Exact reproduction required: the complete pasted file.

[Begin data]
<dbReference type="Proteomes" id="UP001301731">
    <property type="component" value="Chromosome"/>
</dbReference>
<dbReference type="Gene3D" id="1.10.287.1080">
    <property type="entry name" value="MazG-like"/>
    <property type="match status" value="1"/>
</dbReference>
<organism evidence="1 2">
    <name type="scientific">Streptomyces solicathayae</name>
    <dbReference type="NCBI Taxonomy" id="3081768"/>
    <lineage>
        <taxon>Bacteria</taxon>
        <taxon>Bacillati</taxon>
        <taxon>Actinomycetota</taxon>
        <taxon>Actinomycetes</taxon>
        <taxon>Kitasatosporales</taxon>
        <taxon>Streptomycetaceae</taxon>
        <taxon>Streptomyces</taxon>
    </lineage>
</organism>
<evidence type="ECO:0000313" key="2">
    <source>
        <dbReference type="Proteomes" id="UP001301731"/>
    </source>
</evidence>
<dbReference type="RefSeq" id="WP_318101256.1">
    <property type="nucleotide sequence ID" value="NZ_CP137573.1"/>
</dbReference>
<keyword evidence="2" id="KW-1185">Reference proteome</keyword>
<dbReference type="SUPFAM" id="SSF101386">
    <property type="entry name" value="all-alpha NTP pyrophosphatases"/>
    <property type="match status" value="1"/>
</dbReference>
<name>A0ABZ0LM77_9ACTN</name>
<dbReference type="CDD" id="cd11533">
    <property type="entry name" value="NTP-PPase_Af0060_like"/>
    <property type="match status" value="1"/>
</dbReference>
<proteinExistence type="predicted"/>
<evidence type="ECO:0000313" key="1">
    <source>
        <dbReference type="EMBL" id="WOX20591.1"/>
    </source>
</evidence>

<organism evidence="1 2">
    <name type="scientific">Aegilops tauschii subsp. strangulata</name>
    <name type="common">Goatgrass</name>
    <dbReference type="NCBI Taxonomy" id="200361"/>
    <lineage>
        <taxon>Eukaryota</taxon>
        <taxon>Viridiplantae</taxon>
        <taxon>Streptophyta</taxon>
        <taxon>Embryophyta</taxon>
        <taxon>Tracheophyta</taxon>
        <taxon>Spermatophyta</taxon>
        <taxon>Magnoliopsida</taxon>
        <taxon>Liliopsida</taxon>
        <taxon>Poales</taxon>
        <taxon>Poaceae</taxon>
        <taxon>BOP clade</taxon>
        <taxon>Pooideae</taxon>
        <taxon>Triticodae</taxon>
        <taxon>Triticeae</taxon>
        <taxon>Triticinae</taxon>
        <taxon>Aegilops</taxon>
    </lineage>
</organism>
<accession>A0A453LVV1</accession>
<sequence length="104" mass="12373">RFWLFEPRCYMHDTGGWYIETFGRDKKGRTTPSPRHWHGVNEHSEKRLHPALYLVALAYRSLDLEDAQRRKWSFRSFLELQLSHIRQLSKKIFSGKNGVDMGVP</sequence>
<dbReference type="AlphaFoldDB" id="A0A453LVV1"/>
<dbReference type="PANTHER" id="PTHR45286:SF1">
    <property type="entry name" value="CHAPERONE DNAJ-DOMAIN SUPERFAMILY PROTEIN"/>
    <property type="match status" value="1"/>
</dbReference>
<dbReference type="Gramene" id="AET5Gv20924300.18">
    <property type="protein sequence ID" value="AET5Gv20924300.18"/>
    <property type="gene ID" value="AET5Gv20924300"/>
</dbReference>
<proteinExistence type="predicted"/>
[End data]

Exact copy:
<dbReference type="Proteomes" id="UP001301731">
    <property type="component" value="Chromosome"/>
</dbReference>
<dbReference type="Gene3D" id="1.10.287.1080">
    <property type="entry name" value="MazG-like"/>
    <property type="match status" value="1"/>
</dbReference>
<organism evidence="1 2">
    <name type="scientific">Streptomyces solicathayae</name>
    <dbReference type="NCBI Taxonomy" id="3081768"/>
    <lineage>
        <taxon>Bacteria</taxon>
        <taxon>Bacillati</taxon>
        <taxon>Actinomycetota</taxon>
        <taxon>Actinomycetes</taxon>
        <taxon>Kitasatosporales</taxon>
        <taxon>Streptomycetaceae</taxon>
        <taxon>Streptomyces</taxon>
    </lineage>
</organism>
<evidence type="ECO:0000313" key="2">
    <source>
        <dbReference type="Proteomes" id="UP001301731"/>
    </source>
</evidence>
<dbReference type="RefSeq" id="WP_318101256.1">
    <property type="nucleotide sequence ID" value="NZ_CP137573.1"/>
</dbReference>
<keyword evidence="2" id="KW-1185">Reference proteome</keyword>
<dbReference type="SUPFAM" id="SSF101386">
    <property type="entry name" value="all-alpha NTP pyrophosphatases"/>
    <property type="match status" value="1"/>
</dbReference>
<name>A0ABZ0LM77_9ACTN</name>
<dbReference type="CDD" id="cd11533">
    <property type="entry name" value="NTP-PPase_Af0060_like"/>
    <property type="match status" value="1"/>
</dbReference>
<proteinExistence type="predicted"/>
<evidence type="ECO:0000313" key="1">
    <source>
        <dbReference type="EMBL" id="WOX20591.1"/>
    </source>
</evidence>

<organism evidence="1 2">
    <name type="scientific">Aegilops tauschii subsp. strangulata</name>
    <name type="common">Goatgrass</name>
    <dbReference type="NCBI Taxonomy" id="200361"/>
    <lineage>
        <taxon>Eukaryota</taxon>
        <taxon>Viridiplantae</taxon>
        <taxon>Streptophyta</taxon>
        <taxon>Embryophyta</taxon>
        <taxon>Tracheophyta</taxon>
        <taxon>Spermatophyta</taxon>
        <taxon>Magnoliopsida</taxon>
        <taxon>Liliopsida</taxon>
        <taxon>Poales</taxon>
        <taxon>Poaceae</taxon>
        <taxon>BOP clade</taxon>
        <taxon>Pooideae</taxon>
        <taxon>Triticodae</taxon>
        <taxon>Triticeae</taxon>
        <taxon>Triticinae</taxon>
        <taxon>Aegilops</taxon>
    </lineage>
</organism>
<accession>A0A453LVV1</accession>
<sequence length="104" mass="12373">RFWLFEPRCYMHDTGGWYIETFGRDKKGRTTPSPRHWHGVNEHSEKRLHPALYLVALAYRSLDLEDAQRRKWSFRSFLELQLSHIRQLSKKIFSGKNGVDMGVP</sequence>
<dbReference type="AlphaFoldDB" id="A0A453LVV1"/>
<dbReference type="PANTHER" id="PTHR45286:SF1">
    <property type="entry name" value="CHAPERONE DNAJ-DOMAIN SUPERFAMILY PROTEIN"/>
    <property type="match status" value="1"/>
</dbReference>
<dbReference type="Gramene" id="AET5Gv20924300.18">
    <property type="protein sequence ID" value="AET5Gv20924300.18"/>
    <property type="gene ID" value="AET5Gv20924300"/>
</dbReference>
<proteinExistence type="predicted"/>